Consider the following scenario. You work in the customer support team for a small web hosting provider. A call comes in from a user who claims they are unable to access their email account and therefore can’t reset the password for their hosting account. You run through the usual process for verifying their identity: what’s your full name and address? What’s your account username? The user supplies apparently accurate details and then asks you to change the email address associated with their account so that they can reset the password.
What do you do? You don’t want to lose the customer. You want them to be able to access their account. Do you change the email? If you understand the security implications, you most certainly do not do as the user asked. Obtaining address and email details is trivially easy and knowledge of them shouldn’t be considered as valid form of identity verification.
And yet, tricks like this do work in many cases. Companies like Amazon have given out physical addresses based on easily faked verification information. Apple has allowed user accounts to be hacked because they gave out temporary passwords. It’s not uncommon.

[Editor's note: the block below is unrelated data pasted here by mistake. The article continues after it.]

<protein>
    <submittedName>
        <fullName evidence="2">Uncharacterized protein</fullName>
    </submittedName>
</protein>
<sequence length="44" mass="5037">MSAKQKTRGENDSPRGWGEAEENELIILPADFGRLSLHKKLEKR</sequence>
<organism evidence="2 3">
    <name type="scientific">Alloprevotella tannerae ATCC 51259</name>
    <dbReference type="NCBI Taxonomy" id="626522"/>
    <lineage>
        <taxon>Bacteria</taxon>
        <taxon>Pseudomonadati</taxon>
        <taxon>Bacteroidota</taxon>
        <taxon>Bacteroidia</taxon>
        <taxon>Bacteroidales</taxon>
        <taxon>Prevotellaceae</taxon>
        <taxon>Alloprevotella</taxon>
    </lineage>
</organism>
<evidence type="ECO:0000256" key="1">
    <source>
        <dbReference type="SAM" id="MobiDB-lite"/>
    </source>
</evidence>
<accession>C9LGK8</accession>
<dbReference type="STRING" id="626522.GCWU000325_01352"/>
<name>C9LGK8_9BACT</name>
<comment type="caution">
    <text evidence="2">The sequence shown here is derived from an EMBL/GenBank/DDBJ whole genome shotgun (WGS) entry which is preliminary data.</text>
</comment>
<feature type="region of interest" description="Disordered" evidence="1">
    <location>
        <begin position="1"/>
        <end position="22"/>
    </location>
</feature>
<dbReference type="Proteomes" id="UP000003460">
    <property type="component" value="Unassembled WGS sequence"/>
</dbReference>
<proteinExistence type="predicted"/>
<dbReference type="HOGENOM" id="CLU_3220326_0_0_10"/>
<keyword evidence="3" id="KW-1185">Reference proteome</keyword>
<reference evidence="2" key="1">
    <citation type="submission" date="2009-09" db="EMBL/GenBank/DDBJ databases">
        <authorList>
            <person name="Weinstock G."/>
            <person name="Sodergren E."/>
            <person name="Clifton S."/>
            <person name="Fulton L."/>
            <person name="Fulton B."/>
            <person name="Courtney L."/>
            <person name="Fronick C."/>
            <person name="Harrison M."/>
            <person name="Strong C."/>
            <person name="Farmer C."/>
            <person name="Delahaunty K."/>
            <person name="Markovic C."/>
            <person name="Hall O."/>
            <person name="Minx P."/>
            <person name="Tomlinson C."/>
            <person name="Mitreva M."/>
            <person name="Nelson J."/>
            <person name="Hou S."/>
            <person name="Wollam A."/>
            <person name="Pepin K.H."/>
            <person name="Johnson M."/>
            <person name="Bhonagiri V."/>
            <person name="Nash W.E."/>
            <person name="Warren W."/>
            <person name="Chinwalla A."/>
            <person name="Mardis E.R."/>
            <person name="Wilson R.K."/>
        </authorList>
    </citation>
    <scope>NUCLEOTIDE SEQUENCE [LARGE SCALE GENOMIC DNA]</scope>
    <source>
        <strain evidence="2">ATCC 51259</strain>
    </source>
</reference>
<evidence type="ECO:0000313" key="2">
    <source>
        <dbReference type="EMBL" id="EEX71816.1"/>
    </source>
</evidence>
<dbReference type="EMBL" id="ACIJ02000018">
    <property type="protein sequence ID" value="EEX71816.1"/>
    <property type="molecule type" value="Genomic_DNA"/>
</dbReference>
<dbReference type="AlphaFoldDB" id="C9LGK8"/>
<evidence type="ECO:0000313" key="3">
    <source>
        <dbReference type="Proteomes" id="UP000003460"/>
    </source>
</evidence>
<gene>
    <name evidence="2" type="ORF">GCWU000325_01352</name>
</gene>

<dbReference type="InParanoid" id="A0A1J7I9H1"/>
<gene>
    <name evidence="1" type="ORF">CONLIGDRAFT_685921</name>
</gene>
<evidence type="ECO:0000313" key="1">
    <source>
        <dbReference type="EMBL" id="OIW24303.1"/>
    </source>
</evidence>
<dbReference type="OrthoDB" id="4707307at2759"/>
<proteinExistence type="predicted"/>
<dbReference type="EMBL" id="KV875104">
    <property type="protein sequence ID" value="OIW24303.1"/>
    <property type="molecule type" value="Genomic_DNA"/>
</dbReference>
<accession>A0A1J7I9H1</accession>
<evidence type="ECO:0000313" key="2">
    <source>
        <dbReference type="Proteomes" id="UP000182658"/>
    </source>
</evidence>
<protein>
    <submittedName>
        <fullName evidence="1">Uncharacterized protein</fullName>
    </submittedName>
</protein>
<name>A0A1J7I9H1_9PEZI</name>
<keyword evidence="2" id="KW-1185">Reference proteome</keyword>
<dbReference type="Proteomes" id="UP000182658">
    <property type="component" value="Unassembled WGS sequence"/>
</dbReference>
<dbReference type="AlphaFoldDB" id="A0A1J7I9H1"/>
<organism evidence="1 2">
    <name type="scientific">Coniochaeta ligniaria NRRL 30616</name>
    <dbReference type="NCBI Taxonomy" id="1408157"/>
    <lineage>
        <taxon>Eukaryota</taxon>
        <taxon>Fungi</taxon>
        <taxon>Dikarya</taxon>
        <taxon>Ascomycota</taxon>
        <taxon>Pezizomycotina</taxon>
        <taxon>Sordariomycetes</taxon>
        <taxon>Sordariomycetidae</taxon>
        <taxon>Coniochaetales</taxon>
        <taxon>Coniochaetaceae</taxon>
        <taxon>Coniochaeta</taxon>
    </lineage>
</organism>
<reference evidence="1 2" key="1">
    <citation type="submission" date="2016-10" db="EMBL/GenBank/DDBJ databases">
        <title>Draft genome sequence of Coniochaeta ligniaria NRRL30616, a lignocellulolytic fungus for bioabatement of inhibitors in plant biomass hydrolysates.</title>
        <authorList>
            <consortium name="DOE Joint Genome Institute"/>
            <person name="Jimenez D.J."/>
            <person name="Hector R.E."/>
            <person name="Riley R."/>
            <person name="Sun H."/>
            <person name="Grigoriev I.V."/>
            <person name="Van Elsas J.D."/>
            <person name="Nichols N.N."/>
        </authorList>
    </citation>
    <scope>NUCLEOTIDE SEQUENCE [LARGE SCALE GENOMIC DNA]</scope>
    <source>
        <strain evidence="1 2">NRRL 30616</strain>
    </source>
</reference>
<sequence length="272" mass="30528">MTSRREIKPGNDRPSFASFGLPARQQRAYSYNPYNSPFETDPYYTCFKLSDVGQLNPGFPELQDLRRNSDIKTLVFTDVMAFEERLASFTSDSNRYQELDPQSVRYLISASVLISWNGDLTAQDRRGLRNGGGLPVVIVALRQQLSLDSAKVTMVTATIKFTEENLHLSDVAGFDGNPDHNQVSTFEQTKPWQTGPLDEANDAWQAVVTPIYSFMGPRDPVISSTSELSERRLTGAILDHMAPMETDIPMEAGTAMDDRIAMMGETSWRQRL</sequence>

It is, however, uncommon enough to be difficult to combat. Ninety-nine percent of support calls of this nature are genuine. People do lose their account details, they are locked out of their email accounts, they forget which address they have ordered a product to be delivered to (surprisingly). The temptation is often to give customers the benefit of the doubt, but doing so is the reason that attackers are able to breach users’ accounts with surprising ease.
It doesn’t matter how solid your company’s encryption is. How well designed its password storage system. How immune to attack from outside the network. If a malicious individual can pick up a phone and talk to a support rep who is too willing to help, all the security systems in the world aren’t going to keep the customer’s data safe.
I’ve written before about the value of security training for employees. Employees are both the biggest security risk most companies have, and the best way to combat that risk. Unfortunately, many companies don’t implement the sort of security training and procedures that would empower employees like the support technician who answered the call in my example.
Customer service and support representatives are the front-line interface of a hosting company with its clients, and they should be trained accordingly. They should know how to spot phishing attempts and the type of social engineering attack we’ve discussed here. Without adequate training for front-line staff, your customer’s data, business, and possibly their safety is at risk.